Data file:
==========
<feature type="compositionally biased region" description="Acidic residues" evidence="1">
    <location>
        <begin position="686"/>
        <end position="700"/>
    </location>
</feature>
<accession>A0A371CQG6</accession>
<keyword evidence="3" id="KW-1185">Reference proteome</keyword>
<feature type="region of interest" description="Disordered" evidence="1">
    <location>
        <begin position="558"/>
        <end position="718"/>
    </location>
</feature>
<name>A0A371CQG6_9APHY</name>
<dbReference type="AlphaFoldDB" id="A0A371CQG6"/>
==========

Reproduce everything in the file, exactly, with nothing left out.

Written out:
<feature type="compositionally biased region" description="Acidic residues" evidence="1">
    <location>
        <begin position="686"/>
        <end position="700"/>
    </location>
</feature>
<accession>A0A371CQG6</accession>
<keyword evidence="3" id="KW-1185">Reference proteome</keyword>
<feature type="region of interest" description="Disordered" evidence="1">
    <location>
        <begin position="558"/>
        <end position="718"/>
    </location>
</feature>
<name>A0A371CQG6_9APHY</name>
<dbReference type="AlphaFoldDB" id="A0A371CQG6"/>